- Associated Press - Saturday, September 19, 2015

MERIDEN, Conn. (AP) - For many people, the anniversary of 9/11 brings with it vivid memories of exactly where they were and what they were doing on the morning two Boeing 767 airplanes crashed into the north and south towers of the World Trade Center. But for nearly all students in school on this year’s anniversary, the date did not bring with it any personal memories because even the oldest students were toddlers in 2001.

“It’s easier to talk about now. It’s a historical event now,” said James Flynn, a social studies teacher at Platt High School in Meriden. “It doesn’t bring the same trauma it did for other students.”

Friday was the 14th anniversary of the attacks on the World Trade Center, when between 8:46 a.m. and 9:03 a.m., hijackers crashed a Boeing 767 into floors 93-99 of the North Tower and another Boeing 767 into floors 75-85 of the South Tower. The latter collapsed at 9:59 a.m., and the former at 10:28 a.m. Including a third hijacked plane which was flown into the Pentagon at 9:37 a.m. and another that was crashed in Pennsylvania nearly 3,000 people died that day, making it the most deadly terrorist attack on U.S. soil.

For teachers, it’s an anniversary that brings clear memories - similar to the Nov. 22, 1963 assassination of President John F. Kennedy for the generation prior.

An intern at New Britain High School at the time, Flynn recalled exactly what he had been wearing and exactly where in the high school he’d been when he got news of the attacks.

Platt math teacher Joe Laskowski likewise easily remembered being at the Worcester Polytechnic Institute in Massachusetts on Sept. 11.

Asked what he remembered from the day, Platt freshman Christian Rios, however, said, “I don’t know. I wasn’t born yet.”

For Flynn and Laskowski and other school officials, this changes the conversation about the anniversary in the classroom.

“The difference between 10 years ago and now is that the students used to want to share their memories and wanted to learn why it happened,” Southington School Superintendent Timothy F. Connellan said in an email Friday.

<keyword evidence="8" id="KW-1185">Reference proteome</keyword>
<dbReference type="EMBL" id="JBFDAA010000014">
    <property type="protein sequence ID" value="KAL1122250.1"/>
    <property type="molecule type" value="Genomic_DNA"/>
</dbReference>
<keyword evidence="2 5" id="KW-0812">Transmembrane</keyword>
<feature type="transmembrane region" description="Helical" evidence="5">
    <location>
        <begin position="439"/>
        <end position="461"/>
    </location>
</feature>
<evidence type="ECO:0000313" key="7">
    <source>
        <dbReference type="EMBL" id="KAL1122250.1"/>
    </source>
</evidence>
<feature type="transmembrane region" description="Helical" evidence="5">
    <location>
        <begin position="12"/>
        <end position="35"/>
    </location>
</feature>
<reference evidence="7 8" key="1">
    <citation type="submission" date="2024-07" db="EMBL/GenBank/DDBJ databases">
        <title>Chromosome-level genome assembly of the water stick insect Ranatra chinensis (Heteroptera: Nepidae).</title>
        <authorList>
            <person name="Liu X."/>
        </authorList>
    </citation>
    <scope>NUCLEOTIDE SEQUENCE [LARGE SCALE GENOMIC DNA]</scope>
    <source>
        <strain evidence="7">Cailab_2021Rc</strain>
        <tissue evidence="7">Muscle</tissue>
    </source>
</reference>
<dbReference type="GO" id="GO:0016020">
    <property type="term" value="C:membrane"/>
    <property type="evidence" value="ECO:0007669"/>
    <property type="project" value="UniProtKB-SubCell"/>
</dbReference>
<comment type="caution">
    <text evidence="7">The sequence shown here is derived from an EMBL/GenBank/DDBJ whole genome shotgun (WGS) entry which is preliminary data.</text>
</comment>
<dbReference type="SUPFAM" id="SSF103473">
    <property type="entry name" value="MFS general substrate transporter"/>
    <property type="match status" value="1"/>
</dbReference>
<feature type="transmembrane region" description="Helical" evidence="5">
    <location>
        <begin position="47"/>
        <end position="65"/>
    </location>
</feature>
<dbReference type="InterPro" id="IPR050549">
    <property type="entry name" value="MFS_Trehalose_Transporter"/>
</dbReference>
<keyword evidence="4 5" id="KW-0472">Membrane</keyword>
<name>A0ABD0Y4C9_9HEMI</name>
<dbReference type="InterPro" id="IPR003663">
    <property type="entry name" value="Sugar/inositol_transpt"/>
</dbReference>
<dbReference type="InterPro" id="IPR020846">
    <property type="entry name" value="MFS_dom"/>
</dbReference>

“Now, there are no memories and it has become another historical topic to study, although we encourage (students) to begin a dialogue at home about their family’s memories. They are still incredibly curious about the why, but now also with the event itself. We have to clarify the event more than we’ve done in past years,” he said in the email.

Shawn Parker, assistant school superintendent in Wallingford, said that teachers consistently need to provide more context for students.

“Anytime there’s any type of special day like 9/11, some of our teachers in U.S. History for example, will focus on an aspect of that day,” Parker said. “They have to build that background knowledge, though, because students don’t have that knowledge to hang onto now.”

The atmosphere in schools on the anniversary has changed through the years as well.

“It’s a much less somber day,” said Meriden’s Maloney High School Principal Jennifer Straub.

The school recognizes a moment of silence at the time when the second plane flew into the tower.

While that’s still a poignant moment, Straub said it’s become less emotional in the 14 years since.

“The further away you get from something, the easier it gets, with anything,” she said. “It lessens the pain of the event.”